He alleged New York-Presbyterian was aware the patient had been sexually assaulted, "but conspired to cover up her assault by failing to tell her what had happened, failing to test or treat her for the illegal and dangerous injection of drugs she had been given, [and] refusing to call the police."

“That investigation, if you want to call it, hit a dead end,” said Liakas, who has filed a civil lawsuit on Jane’s behalf, alleging New York Presbyterian was aware the patient had been sexually assaulted, “but conspired to cover up her assault by failing to tell her what had happened, failing to test or treat her for the illegal and dangerous injection of drugs she had been given, [and] refusing to call the police.”

New York-Presbyterian declined to answer specific questions about the alleged rape, but did send a written statement expressing the hospital’s outrage at Dr. Cheng’s behavior.

“The crimes committed by this individual are heinous, despicable, and a fundamental betrayal of our mission and our patients’ trust. We are appalled and deeply saddened by what these victims and their families have endured,” the statement read.

The hospital said Dr. Cheng was fired six months ago, after New York-Presbyterian learned of the criminal rape indictment. 

“In December 2022, as soon as the District Attorney made us aware of allegations of sexual abuse against this individual, he was immediately placed off duty, banned from hospital property, and terminated," the hospital said. "We have been fully cooperating with the Queens District Attorney’s office, the NYPD, and the NYS Department of Health.”

But the hospital statement did not explain why Dr. Cheng was allowed to continue treating patients after staff members investigated teenage patient’s complaint about being drugged in June 2021.

New York-Presbyterian said an exhaustive review of the matter has been conducted, including additional training for all employees. It’s not clear whether the hospital reported Dr. Cheng to regulators at the New York State Department of Health.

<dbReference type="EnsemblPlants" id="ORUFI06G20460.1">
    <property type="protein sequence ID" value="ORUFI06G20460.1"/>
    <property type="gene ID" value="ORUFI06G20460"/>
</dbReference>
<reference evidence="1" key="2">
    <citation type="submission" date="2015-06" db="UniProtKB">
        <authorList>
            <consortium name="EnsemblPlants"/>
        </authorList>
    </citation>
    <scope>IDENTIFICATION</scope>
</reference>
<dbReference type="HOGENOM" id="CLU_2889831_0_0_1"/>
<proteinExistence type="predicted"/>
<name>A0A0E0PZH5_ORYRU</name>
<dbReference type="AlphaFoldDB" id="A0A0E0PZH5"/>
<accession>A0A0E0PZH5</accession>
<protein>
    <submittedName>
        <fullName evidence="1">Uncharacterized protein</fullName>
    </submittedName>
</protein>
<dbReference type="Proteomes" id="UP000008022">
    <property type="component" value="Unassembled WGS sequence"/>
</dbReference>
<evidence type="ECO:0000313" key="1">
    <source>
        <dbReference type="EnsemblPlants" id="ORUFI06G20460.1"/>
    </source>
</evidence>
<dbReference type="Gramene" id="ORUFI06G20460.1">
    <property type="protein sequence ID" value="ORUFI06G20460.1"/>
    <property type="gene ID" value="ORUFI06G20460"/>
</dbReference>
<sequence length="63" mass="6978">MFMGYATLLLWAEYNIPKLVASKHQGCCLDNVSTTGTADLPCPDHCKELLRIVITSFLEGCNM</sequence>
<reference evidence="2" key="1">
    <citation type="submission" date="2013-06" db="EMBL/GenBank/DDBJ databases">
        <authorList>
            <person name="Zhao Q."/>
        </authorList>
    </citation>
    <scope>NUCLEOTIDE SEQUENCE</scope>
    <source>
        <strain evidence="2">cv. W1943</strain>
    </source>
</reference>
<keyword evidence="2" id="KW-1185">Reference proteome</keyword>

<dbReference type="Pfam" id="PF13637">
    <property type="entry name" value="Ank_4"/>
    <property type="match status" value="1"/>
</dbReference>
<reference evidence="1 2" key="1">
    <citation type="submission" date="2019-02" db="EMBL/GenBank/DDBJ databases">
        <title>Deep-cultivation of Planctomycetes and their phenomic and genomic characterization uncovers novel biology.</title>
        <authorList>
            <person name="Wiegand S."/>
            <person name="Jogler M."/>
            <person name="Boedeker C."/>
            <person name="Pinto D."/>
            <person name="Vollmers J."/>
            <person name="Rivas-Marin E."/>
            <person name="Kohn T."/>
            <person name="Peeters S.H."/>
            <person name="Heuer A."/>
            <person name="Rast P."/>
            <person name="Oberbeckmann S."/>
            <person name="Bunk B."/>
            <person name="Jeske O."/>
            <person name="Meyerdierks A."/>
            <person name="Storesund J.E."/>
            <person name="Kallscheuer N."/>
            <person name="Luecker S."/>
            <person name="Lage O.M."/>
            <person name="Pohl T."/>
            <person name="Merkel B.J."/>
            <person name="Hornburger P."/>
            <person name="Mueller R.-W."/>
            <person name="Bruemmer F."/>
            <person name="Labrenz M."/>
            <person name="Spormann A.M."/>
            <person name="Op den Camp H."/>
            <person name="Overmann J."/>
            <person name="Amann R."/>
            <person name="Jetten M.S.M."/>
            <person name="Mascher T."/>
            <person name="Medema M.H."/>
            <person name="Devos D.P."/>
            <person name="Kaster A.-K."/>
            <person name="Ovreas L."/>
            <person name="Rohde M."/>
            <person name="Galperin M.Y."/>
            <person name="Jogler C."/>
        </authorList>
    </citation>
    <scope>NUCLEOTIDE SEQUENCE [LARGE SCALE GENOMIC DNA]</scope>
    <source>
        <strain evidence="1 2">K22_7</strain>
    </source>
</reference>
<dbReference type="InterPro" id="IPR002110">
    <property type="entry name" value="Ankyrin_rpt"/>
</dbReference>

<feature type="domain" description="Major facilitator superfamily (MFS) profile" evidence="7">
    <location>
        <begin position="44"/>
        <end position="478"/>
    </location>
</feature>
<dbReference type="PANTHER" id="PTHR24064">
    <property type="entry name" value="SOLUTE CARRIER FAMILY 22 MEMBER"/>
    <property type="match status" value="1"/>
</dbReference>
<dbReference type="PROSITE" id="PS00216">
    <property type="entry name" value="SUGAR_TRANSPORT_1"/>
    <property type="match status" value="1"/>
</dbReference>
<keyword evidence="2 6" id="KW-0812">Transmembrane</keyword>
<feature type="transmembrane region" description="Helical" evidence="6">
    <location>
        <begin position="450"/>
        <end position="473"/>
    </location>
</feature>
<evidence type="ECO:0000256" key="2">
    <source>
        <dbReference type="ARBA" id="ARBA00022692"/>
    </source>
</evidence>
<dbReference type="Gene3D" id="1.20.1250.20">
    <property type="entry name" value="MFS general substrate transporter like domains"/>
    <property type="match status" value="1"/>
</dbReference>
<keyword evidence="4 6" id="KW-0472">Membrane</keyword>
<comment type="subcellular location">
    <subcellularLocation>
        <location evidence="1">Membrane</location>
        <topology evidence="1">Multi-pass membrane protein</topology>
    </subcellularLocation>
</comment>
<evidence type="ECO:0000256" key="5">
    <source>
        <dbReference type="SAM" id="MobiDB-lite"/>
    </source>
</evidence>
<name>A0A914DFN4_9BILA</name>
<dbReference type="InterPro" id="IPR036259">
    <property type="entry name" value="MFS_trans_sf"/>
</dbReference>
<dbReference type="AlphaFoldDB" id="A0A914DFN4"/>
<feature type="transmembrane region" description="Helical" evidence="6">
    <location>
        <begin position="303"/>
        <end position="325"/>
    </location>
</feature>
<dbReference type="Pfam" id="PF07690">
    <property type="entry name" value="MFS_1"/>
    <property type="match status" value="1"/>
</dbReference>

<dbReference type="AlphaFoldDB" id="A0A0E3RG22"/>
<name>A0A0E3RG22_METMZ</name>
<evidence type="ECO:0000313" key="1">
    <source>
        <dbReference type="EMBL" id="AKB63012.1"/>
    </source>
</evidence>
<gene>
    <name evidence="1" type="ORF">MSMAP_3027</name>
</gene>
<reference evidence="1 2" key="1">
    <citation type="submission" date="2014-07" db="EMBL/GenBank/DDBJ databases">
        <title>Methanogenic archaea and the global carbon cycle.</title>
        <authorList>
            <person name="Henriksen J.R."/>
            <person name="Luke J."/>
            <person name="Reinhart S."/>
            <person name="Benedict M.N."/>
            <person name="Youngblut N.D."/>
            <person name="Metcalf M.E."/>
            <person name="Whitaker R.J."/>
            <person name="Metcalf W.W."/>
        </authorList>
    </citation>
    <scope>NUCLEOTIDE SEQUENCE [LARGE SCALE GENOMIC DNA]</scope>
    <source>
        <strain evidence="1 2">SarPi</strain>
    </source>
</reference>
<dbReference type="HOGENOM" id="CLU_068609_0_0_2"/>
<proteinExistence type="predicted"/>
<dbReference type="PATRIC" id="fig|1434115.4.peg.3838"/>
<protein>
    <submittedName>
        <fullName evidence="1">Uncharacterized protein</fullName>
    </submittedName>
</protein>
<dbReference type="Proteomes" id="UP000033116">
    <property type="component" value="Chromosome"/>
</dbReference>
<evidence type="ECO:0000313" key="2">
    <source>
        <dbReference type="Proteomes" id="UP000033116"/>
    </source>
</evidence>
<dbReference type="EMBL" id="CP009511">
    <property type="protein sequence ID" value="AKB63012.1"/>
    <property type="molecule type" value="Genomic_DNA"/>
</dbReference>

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According to records posted by New York’s Office of Professional Medical Conduct, Dr. Cheng was suspended from practicing medicine on April 7, 2023. That’s four months after Cheng was indicted on criminal rape charges and nearly two years after the patient at New York-Presbyterian Queens first told medical staff she’d been mysteriously drugged and woke up with pain to her lower abdomen.

New York State law requires physicians, nurses, and social workers to report when they have reasonable cause to suspect a person under 18 has been abused by someone responsible for that child’s care.

In this case, even though the medical care was being provided in a pediatric unit, the patient was a 19-year-old. Her medical record says she declined a gynecological exam and had no evidence of trauma or injury to her body.

The patient says she may have never known she had been raped, were it not for the criminal investigation into Dr. Cheng a year later. In the process of searching the physician’s phone for records associated with the alleged drugging and rape in his apartment, investigators reportedly found a video from the prior year, showing the rape inside New York-Presbyterian Hospital Queens. A prosecutor in the Queens district attorney’s office called the former patient’s mother to share the awful news, her lawyer said.

“Without the call they did to my mom, I would have never known,” the former patient said. “They have a video, but I don’t want to see it.”

A spokesperson for the Queens District Attorney’s Office declined comment on the criminal case against Dr. Cheng or on whether prosecutors expect to file additional rape charges related to the former patient who was allegedly drugged at New York-Presbyterian Queens.